Day Two: 1) Gently remove the egg from the vinegar. 2) Using the graduated cylinder measure the amount of vinegar left in the beaker and record it. 3) Record any changes you observe in the egg. 4) After measuring the vinegar pour it down the sink. Rinse and dry out beaker.
4. Submerge the bag in the beaker and leave overnight. 5. Dry off the bag and then record its mass. After this write down the color of the bag and the beaker solutions and then test the bag and beaker solutions for the presence of glucose.
After shredding was complete the pile of cabbage was placed into a stainless steel cook pot. 2. In order to attempt to get the most accurate results I used my fish tank ph test to identify the ph level of my tap water. The result was my tap water is about a 7.8 (slightly higher than the 7.0 that is considered neutral). 3.
Reaction of Ester Synthesis Abstract: The purpose of this lab was to identify scent of each synthesized ester reaction. The water has to be boiled to 60C using a hot plate. When the water was boiled to 60C, the beaker that is filled with water was removed from the hotplate and was set aside. Then there was a test tube rack holder with three test tube placed on it in order, numbered from one to three. In each of the test tube, there were certain liquids poured in.
How many Microbes are Around us: The Effects of Disinfectants and Soaps on the Growth of Microbial Colonies in Agar INTRODUCTION The purpose of this study is to give us an idea of the quantity of microbes that we come in contact and interact with everyday. The secondary purpose of this study is to observe the effects of certain disinfectants and soaps on microbes grown in agar Petri dishes and determine their relative effectiveness. This will be done by three different methods of sampling and comparing the results. Fingers Test The first samples of the microbes were collected by the way of placing one's fingers on the half side of the Petri dish, then washing those same fingers with a soap or alcohol, and placing them on the other half side. The agents used to wash were "Softsoap", "Irish Spring" (bar soap), and Alcohol.
Added 2-3mL of liquid household bleach solution and stirred; solution turned orange. 5. Dipped cotton swab into the salicylic acid hydrolysis solution and wrote a message on a blank piece of flat, white paper and allowed it to dry. 6. Laid the dried message paper on several layers of paper towels for the visualization step to keep the developer solution from soaking on the work surface and surrounding materials.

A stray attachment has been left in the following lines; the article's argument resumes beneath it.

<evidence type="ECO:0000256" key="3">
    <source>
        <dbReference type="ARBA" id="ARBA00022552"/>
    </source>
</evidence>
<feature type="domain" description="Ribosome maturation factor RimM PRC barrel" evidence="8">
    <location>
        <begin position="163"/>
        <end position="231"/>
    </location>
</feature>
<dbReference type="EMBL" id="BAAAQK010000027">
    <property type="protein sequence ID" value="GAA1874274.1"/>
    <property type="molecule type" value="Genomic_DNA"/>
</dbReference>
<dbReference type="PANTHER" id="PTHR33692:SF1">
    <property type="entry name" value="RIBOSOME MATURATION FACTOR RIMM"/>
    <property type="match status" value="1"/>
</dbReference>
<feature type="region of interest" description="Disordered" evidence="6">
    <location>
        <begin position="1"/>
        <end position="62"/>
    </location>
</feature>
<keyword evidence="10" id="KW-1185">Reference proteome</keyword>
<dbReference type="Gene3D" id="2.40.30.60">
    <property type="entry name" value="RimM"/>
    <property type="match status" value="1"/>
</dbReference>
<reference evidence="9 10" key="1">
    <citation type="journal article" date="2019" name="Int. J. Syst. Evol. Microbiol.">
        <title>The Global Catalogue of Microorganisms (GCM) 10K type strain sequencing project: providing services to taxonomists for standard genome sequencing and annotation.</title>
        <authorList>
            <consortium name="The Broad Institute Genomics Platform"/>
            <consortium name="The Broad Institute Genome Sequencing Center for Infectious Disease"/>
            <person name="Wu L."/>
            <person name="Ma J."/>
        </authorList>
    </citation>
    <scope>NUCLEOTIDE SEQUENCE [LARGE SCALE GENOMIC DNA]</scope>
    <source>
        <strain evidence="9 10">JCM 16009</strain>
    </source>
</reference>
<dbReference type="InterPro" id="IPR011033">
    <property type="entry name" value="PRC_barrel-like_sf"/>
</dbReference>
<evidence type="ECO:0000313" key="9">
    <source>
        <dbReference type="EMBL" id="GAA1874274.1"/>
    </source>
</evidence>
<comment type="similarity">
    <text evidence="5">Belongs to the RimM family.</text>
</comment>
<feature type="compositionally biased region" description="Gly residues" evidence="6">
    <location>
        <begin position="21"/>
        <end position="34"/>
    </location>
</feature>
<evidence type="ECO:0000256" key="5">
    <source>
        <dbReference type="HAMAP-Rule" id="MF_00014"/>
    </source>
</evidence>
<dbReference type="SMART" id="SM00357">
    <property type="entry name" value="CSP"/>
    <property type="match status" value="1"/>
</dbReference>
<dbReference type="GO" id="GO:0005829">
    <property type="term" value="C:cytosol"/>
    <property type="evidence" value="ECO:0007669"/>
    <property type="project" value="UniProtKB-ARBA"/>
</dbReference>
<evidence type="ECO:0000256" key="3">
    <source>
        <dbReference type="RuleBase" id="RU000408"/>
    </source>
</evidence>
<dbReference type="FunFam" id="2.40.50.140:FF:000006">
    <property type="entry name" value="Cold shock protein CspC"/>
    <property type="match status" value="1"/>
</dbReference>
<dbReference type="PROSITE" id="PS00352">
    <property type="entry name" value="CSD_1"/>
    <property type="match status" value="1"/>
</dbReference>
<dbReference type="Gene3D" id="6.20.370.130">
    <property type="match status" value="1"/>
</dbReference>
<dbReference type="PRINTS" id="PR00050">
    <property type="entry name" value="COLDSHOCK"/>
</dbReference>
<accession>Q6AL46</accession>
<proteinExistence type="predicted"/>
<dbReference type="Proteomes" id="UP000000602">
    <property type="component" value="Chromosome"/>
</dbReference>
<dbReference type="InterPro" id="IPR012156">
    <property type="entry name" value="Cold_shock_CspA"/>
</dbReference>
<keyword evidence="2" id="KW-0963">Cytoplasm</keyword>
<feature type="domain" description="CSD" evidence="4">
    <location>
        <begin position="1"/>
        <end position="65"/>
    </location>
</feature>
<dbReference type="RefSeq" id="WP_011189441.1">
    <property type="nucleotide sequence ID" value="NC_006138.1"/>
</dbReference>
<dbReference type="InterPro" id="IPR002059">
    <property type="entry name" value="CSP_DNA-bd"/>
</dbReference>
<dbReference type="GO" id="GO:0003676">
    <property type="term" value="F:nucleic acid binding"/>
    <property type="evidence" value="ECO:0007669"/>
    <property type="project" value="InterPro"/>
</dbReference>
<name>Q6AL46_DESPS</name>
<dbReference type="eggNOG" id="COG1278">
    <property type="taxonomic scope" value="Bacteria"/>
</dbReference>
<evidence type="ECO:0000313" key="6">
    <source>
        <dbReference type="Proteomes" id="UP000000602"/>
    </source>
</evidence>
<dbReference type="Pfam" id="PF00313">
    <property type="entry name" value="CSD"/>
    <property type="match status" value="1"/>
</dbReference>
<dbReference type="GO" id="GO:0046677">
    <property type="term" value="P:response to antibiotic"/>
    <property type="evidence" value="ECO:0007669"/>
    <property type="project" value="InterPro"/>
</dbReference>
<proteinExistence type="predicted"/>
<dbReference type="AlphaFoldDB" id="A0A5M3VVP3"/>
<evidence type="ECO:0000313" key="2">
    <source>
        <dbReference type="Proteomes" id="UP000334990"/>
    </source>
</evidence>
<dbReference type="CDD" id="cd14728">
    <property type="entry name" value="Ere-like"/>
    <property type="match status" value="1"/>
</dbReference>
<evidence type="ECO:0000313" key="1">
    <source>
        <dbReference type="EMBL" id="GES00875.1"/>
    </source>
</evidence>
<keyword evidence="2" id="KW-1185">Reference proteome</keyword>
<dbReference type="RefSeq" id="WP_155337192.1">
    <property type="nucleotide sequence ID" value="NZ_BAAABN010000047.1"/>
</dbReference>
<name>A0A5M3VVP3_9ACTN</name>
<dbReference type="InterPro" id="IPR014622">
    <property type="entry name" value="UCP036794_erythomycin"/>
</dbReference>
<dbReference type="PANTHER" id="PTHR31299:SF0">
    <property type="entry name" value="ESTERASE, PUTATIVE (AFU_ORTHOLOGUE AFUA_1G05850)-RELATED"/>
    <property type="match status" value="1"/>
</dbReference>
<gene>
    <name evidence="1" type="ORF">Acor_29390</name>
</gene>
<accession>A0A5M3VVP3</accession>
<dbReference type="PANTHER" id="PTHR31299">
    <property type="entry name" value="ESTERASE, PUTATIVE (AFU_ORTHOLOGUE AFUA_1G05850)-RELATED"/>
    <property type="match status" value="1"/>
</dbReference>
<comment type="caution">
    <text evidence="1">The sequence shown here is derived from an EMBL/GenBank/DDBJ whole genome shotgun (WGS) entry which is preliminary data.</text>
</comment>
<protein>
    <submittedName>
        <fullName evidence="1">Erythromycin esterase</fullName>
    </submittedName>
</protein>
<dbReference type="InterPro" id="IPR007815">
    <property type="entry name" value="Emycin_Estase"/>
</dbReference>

Add 3.0 mL of 1.0 M Copper (II) nitrate to the test tube. Add 5.0 mL of sodium hydroxide to the test tube; mix the reaction with a stirring rod. Feel the bottom of the tube and write down any changes you notice. Place test tube into the heated beaker and heat the tube until no changes are happening. Write down everything you notice.
The goal of these instructions is to help you in constructing a peanut butter and jelly sandwich. The directions will take you step by step through the process needed to make your sandwich. The following is the list of materials that you will need to properly construct your sandwich; a plate, butter knife, napkin, bread, peanut butter, and jelly. The first thing that needs to be done is take out two slices of bread from the bag. Place the two slices, lying down, on the plate.
The cooked starch acts as the food, which the caterpillar would eat, and the alpha amylase, which is a digestive enzyme common in saliva, is stirred with it to simulate the chewing and mixing of food and saliva which constitutes the first step in the digestive system. Next two pieces of dialyses tubing were prepared by clamping one end of each piece of tubing shut with a clamp, and twisting the other end until it opens. For the purpose of the experiment, the tubing will represent the intestine of the caterpillar.Continuing on, a clean pipette was used to transfer four pipettes worth of the starch and alpha amylase solution into one of the pieces of tubing, while four pipettes of plain starch was added to the other in order to form a control. Next, two large beakers were filled two thirds of the way with distilled water. Four droppers worth of Lugol’s reagent was added two each beaker.
Added one dropper full of Iodine to S+, S-, and tube #2, and agitated the tubes. 7. Added 2 mL of Biuret’s Reagent to P+, P-, and tube #3, gently agitated the tubes and allowed to sit for two minutes. Results: Macromolecules Present in Milk | Test For | Coloration of Positive Control | Coloration of Negative Control | Milk (+ or -) | Red. Sugars | Reddish Brown | Blue | + | Starch | Bluish Black | Brownish | - | Proteins | Purple | Blue | + | Figure 1.